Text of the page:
My family now has a sign warning people they can’t go upstairs in the barn anymore. The floor is dangerous in the loft: no longer can anyone even walk across the floor. The loft remains a popular place for bird nests, mice and occasionally stray cats. They keep our dog busy. At 14 years old and with a bad hip, he still believes it's his duty to guard the barn.

Buildings aren’t all that are aging. Visiting relatives and neighbors, with many of them well past retirement age, I noticed the whiter hair, the bit more stooped backs, the slower walking pace. I took time to walk with them a lot: along the country roads, through crops, into the garden patches, and into hilly pastures.

One evening, as I accompanied my father as he checked gopher traps, I gazed up at the silhouette of my father as he walked back towards his half-ton truck. Mosquitoes buzzed around us, coyotes were howling, and a killdeer kept trying to lead us away from her nest. I captured the image with the camera, although I already knew I would carry home that image forever in my mind from that trip.

Driving back the thousand miles or so from the farm, I continued to enjoy the images around me as I crossed provincial, state and country borders: The patchwork of ripening fields, the farm yards and buildings, the small towns and communities that are slowly disappearing but still are home in someone’s heart out there.

At one point, I went off the beaten path. In Washington state, not far from Ritzville, I took the road that leads to the Paha cemetery on top of a hill, then down to Paha Station where farmers delivered their grain.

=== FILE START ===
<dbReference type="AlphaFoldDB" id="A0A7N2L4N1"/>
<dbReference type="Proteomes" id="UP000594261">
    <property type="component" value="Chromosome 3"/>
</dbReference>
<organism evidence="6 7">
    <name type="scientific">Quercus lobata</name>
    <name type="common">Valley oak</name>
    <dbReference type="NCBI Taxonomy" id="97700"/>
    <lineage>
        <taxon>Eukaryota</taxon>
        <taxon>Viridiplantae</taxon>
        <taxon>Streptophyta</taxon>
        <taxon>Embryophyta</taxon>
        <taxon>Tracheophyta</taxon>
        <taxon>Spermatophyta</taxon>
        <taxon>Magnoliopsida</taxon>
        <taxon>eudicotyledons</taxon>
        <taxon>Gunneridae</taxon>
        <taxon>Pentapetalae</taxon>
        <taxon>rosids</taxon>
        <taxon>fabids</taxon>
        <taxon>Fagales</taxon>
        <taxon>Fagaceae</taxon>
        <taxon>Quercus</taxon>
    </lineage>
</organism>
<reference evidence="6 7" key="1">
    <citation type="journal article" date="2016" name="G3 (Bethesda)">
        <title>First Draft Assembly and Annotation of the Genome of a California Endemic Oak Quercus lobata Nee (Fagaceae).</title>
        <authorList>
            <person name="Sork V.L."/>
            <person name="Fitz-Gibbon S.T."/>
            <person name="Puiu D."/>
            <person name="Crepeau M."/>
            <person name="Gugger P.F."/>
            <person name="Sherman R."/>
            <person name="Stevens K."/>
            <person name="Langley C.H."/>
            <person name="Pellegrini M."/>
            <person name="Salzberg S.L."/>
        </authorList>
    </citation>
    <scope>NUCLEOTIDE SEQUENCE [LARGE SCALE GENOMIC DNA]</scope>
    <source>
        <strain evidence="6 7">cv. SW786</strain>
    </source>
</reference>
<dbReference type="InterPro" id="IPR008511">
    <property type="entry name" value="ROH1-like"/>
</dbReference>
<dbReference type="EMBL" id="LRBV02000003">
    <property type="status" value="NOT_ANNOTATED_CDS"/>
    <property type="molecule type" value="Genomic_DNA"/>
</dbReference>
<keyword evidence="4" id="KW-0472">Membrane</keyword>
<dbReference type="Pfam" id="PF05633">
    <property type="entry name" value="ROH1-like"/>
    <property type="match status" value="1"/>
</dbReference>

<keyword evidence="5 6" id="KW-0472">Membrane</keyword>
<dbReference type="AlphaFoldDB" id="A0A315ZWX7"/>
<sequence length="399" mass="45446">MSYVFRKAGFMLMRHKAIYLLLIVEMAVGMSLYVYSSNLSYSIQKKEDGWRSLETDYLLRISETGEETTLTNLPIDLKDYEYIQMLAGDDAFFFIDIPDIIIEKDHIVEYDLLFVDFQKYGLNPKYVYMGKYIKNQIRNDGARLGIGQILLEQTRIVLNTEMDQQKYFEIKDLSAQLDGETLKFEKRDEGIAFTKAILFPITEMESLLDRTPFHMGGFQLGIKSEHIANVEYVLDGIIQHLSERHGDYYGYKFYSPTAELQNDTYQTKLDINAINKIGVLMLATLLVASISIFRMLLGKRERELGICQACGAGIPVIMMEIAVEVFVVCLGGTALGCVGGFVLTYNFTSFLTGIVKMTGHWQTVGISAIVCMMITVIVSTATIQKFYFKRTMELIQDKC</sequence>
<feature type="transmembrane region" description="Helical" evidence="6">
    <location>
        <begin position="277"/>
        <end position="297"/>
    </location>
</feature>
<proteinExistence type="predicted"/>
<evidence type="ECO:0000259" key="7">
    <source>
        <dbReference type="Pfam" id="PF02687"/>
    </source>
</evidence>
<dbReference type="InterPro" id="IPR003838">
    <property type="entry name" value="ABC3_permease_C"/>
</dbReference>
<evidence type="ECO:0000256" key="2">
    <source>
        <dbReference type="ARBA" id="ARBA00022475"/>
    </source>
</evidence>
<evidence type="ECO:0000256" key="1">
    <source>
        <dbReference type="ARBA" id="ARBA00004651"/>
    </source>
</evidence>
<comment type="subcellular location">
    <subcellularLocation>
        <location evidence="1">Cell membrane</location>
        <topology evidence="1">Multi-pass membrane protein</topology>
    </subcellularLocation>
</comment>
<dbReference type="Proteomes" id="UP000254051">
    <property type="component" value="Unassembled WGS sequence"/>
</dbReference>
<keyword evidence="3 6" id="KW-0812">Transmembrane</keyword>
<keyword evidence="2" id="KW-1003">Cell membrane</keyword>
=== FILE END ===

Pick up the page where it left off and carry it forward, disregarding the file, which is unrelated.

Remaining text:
Paha was a place where a flour mill and other businesses once attracted farmers in the early 1900s. When the mill closed around 1911, this community in the heart of wheat country saw the rest of its town become deserted, until now it has but one family and a few empty or collapsed buildings and an abandoned truck.

Across from the terminal, golden sunset beams blending with the rust on the old truck. This truck had probably in the past driven up and down those nearby surrounding hills that produced some of the best wheat harvests in the world. The truck’s owner had probably gazed on landscape similar to what I had enjoyed earlier that evening, pondered the yields of the crops, what moisture conditions were like, and whether any storm clouds in the distance carried rain.

Sitting in Paha, as clouds began to build to the west, I realized it doesn’t matter where you grow up, which farm you call home, or even what era you live in.

Farmers can always relate to other farmers. They will always feel the tie to the land, marvel at nature around them, appreciate long summer days, and compare their jobs to those of others — and realize there are jobs much worse than farming … Like driving a huge coal mine truck up a foggy mountain in winter.